FRT in conflict times: friend or foe?
While there are potential good uses for FRT in the current conflict, such as finding missing people and identifying dead people or war criminals, there are also limitations. First, the accuracy of FRT systems depends on the quality of the input data. Within a war scenario, the quality and conditions of the images taken will vastly differ from optimal conditions. Even if the addition of artificial intelligence has entailed a boost in robustness for FRT, the low quality of images, for instance, due to bad lighting conditions, might result in false positives or negatives. Based on this, I pinpoint three issues. First, more ethical than legal, a victim is incorrectly matched causing distress to a family that thinks their beloved one is dead when it might not. Second, the eventual prosecution (or killing) of wrongly identified Russian soldiers. Third, FRT’s accuracy is compromised by alterations in a person’s face and this has been admitted by Clearview’s CEO. Therefore, injured or deceased people (precisely the main group of people that the intended use of Clearview AI’s software aims to identify) might be not correctly matched by FRT.
Finally, the use of Clearview AI’s services comes at a high cost. It remains to be seen how and if Ukraine enters the EU and embraces the GDPR, the position this will entail for Clearview AI’s future use. Apart from the voiced privacy concerns, FRT systems are sensitive to algorithmic bias. Further, human decisions taken based on FRT’s outcomes might be prone to suffer from automation bias. In a crisis scenario such as the one we are discussing, bias might have crucial consequences. Having a tool of such capability at Ukraine’s hand might seem attractive, but one must not forget that if you play with fire, you might get burned. In this line, it should be taken into account that the International Committee of the Red Cross commentary on Article 13 of the Geneva Convention ‘recommends that images that identify prisoners of war […] are not published unless there is a “compelling public interest” in doing so’. In this line, the Red Cross has warned about ‘the appropriate use by Detaining Powers of electronic means to identify prisoners of war – including biometrics –’. Such appropriateness is quite the opposite of the abovementioned reported practice to inform the families of the deaths of Russians, as will entail psychological damage to their families.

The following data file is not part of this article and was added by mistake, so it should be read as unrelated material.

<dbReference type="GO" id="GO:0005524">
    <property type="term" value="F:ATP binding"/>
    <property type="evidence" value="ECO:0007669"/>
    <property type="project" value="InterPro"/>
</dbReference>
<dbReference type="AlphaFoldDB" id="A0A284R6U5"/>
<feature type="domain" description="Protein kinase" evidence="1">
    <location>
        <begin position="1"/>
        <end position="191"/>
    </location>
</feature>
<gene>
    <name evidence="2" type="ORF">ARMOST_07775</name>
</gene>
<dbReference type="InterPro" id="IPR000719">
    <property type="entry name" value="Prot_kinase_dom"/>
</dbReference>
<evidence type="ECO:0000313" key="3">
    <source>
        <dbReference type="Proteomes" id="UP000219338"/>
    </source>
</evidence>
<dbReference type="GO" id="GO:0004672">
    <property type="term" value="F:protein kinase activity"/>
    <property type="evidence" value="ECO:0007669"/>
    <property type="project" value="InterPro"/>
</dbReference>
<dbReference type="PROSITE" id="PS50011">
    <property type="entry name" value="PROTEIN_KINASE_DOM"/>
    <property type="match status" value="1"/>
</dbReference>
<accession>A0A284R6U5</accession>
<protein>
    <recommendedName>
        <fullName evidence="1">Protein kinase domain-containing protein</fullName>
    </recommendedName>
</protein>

FRT has the potential to become a valuable asset for better and for worse in conflict times. During war times FRT could help to identify victims, missing and dead people, and it could be used to identify potential targets. It could also lead to wrongful arrests, targets or misidentifying a dead body, with unreversible consequences for human dignity and fundamental rights in general. After the crisis, the consequences of such vast and indiscriminate data processing only might be predicted. Unfortunately, technology in general and FRT, in particular, cannot escape the general fate that any armed conflict entails. The use of FRT within the conflict will follow the same nature as the conflict itself: there will not be only good consequences of the use of FRT as there will not be good consequences of the conflict itself. Accepting Clearview AI’s offer by the Ukrainian administration will come at a great cost that will only crystallize when the conflict is over. But one thing can be already stated: there will be neither victor nor vanquished. Our aim should be, at this stage, to try to protect the victims of the conflict by preventing them from being also victims of the same technology that was supposed to help them.
Natalia Menendez. ‘Does the end justify the means? Clearview AI and the use of Facial Recognition Technology within the Russia-Ukraine conflict’ (The Digital Constitutionalist, 5 May 2022).